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July 2008

Nope. Not for me. (Part 2.)

Welcome back to this second part in a series about my unenjoyment of Lee Child's thriller Killing Floor!

So yesterday we learned about one of my reading "deal-breakers," namely, military and ex-military characters. Today's subject is even more unreasonable (are you surprised?):

Thrillers piss me off.

Thrillers, by their very nature, are manipulative. Particularly when they're done well. They are often written with chapters that are two to five pages long, with lots of short action words, lots of action, period, and often some punchy dialogue. Their chapters often end with tiny cliffhangers. They usually set forth some sort of puzzle that the reader's supposed to want to solve, or else they offer suspenseful foreboding, making you wonder what's going to happen to the characters next. They are called page-turners because they are designed to make you want to turn the pages faster. And you know what? I resent that.

This is the point where Mr. CR would say I am over-thinking my reading (or, in all honesty, my mother would tell me I over-think everything). But I do not like being manipulated. If I wanted to be manipulated I would go to a full-time job with a boss schooled in management techniques who would try to motivate me using the "levity effect" or "total quality management" or some other bullshit scheme. I do not need to be manipulated in my downtime. When I finished Killing Floor, which I had to do, and quickly, because I'd been manipulated into needing the ending, I felt angry, just like I'd felt when I finished Khaled Hosseini's A Thousand Splendid Suns. Yes, I'd cried over it, and was pissed that I'd cried, because I felt that the author had manipulated me into it.

And here's where I have to ask the question I invariably have to ask after I've totally started babbling about a book and my reaction to it: Does any of this make sense?

Okay. We're done here. I'd leave you with a cliffhanger but I don't want you to feel manipulated into reading this blog tomorrow. I will share my favorite part of reading this book, however. It was a book I checked out from the library, and at one point in the narrative, there was this sentence: "'Pluribus?' she said. 'Isn't that something to do with politics? Like on the podium when the president gives a speech?'"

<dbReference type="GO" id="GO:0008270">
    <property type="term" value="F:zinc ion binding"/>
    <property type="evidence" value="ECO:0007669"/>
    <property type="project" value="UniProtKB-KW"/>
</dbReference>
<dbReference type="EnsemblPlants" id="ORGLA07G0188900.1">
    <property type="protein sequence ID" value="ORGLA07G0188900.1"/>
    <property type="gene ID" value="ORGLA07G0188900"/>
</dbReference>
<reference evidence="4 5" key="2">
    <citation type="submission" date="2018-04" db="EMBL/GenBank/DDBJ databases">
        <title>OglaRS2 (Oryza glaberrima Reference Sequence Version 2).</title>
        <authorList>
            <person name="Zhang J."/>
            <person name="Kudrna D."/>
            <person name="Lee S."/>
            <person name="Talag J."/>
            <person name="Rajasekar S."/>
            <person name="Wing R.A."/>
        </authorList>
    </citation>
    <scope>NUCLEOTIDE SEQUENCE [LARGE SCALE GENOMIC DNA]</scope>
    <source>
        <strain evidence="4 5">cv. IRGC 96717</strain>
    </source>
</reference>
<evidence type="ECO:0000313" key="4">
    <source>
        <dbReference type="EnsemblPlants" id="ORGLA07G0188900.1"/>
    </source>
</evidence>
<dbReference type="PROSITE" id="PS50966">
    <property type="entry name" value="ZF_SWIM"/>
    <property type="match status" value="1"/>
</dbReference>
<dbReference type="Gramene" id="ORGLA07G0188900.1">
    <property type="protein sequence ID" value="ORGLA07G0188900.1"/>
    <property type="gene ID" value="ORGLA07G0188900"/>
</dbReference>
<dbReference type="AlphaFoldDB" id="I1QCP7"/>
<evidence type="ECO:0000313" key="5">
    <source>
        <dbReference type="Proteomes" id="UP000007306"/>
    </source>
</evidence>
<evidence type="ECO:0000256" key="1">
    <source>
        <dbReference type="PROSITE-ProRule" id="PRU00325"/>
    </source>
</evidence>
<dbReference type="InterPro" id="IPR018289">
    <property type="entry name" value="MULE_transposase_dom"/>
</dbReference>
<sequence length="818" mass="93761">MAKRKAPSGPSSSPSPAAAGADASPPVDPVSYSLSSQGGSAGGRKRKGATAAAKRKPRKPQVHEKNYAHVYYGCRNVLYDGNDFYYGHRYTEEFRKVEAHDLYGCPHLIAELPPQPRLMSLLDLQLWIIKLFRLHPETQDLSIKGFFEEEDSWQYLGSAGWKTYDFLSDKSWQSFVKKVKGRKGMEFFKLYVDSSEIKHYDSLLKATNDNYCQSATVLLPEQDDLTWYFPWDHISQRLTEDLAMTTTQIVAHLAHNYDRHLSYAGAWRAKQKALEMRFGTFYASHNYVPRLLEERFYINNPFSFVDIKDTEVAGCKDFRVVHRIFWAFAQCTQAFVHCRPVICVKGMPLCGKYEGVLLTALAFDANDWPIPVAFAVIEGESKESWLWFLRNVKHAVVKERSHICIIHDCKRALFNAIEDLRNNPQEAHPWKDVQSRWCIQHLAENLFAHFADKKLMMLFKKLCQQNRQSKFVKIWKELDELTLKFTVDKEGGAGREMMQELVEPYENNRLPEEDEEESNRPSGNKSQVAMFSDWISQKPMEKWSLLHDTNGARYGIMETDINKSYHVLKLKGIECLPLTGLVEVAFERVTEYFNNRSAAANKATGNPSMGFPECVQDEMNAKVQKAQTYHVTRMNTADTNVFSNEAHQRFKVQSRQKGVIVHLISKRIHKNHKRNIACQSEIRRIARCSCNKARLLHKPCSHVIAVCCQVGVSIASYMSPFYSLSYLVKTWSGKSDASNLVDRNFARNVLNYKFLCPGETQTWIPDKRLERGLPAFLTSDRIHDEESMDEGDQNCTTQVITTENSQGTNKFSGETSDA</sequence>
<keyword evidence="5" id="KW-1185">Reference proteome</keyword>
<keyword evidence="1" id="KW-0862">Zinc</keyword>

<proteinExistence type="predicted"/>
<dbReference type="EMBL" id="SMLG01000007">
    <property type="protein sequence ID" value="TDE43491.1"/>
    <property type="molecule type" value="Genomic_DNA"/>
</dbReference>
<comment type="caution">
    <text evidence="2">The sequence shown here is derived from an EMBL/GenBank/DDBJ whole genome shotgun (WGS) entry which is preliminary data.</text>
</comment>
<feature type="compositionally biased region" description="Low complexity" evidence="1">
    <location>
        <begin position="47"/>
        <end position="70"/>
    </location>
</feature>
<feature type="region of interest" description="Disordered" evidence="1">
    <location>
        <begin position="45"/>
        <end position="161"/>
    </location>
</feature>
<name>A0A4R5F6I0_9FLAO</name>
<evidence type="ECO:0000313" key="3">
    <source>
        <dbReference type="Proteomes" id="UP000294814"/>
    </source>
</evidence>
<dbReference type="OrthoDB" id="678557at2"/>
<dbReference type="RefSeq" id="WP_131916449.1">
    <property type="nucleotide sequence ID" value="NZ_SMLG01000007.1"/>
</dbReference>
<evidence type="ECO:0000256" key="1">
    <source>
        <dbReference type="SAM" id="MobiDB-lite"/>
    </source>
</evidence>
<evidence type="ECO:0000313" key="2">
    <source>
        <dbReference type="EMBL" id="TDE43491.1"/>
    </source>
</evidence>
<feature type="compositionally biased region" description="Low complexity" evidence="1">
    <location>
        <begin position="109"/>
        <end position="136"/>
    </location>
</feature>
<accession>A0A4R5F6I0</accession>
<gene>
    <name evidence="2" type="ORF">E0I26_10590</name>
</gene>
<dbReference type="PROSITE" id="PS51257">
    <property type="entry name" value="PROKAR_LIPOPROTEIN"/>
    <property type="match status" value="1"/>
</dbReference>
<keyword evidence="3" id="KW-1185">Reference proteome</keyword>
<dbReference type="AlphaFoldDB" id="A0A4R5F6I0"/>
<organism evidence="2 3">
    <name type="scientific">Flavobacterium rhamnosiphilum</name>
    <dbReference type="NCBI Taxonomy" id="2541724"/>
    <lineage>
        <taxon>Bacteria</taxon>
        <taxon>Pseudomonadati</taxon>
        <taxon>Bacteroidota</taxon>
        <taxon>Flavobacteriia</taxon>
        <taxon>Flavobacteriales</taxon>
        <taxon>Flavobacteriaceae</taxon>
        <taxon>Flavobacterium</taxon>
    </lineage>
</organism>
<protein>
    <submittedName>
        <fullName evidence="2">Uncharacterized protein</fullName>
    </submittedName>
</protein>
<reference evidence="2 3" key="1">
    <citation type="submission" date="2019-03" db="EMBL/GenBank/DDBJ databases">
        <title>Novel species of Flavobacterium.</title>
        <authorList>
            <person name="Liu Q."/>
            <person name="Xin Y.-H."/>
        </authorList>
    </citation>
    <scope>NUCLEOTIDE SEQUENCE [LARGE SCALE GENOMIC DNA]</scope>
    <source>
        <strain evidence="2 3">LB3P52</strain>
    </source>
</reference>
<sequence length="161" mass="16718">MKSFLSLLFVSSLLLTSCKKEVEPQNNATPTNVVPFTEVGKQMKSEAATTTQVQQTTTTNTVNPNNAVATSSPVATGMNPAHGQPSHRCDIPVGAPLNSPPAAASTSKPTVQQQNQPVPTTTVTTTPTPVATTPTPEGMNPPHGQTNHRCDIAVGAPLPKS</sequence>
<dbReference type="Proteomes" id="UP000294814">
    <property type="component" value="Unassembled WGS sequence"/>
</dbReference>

In the library copy that I had, someone had crossed out "podium" with pencil and written in "lecturn." That made me very happy. (And it didn't really manipulate me into feeling happy, either.) I couldn't decide what was cuter: that someone felt strongly enough to write in "lectern," or that they'd spelled it "lecturn." What's your vote?

Nope. Not for me. (Part 1.)

Every now and then, reading outside of one's favorite genres or comfort zone can be a very good idea. I say this for at least two reasons: 1. it is always good to see what other people like to read, in a "can't we all get along" sort of way; and 2. It makes you that much gladder to get back to your preferred type of reading.

Killing Floor (Jack Reacher)Rarely had I felt so glad to get back to nonfiction than after forcing myself through Lee Child's thriller Killing Floor, the first in his popular Jack Reacher series. Actually, "forcing through" is the wrong phrase. I did read the whole thing, and I raced through it, which is what you're supposed to do with thrillers. More on that later.

One reason it was not for me? Reacher is ex-military. I am to the point where I can't read anything with remotely military characters. Even ex-military characters. It makes me too sad to think of all these servicepeople out there, moving from base to base and raising children feeling no ties to and no particular fondness for anyplace. Not to mention growing up and continuing the lifestyle themselves. It is close-minded of me, and probably wrong, and there you have it. Not to mention, how in the hell could someone as "lone wolf" as this character is made out to be have managed to stay in the military so long?

I'm still forming my thoughts on this one, so I'll end it there for today. I just thought the ex-military thing was an interesting stumbling block, and a good reminder that even when a book is written serviceably well (the writing here is roughly one thousand times better than that of James Patterson), you just never know what's going to be a deal-breaker in a particular book, for any particular reader. Doesn't make it a bad book. Maybe just not right for readers with close-minded hang-ups about the military. And really, how could anyone predict that?*

More tomorrow. I know, you're all just on the edges of your seats, aren't you?

*I throw this out there because a lot of times librarians, bookstore staff, and anyone who suggests books to readers takes it personally when someone doesn't love a book the way we think they should. It's not personal. It's proof that reading is a mystery, and people are a mystery. And a little mystery is necessary in life, let's face it.

If she cleans houses like she writes...

...I bet there's some beautifully clean houses around.

A Broom of One's Own: Words on Writing, Housecleaning, and Life (P.S.)I LOVED Nancy Peacock's A Broom of One's Own: Words on Writing, Housecleaning, & Life. It's just what it sounds like: essays by Peacock, who has also published two novels, about her double life spent cleaning houses for cash and writing fiction for her soul. I loved the way she described her pain-in-the-ass cleaning clients: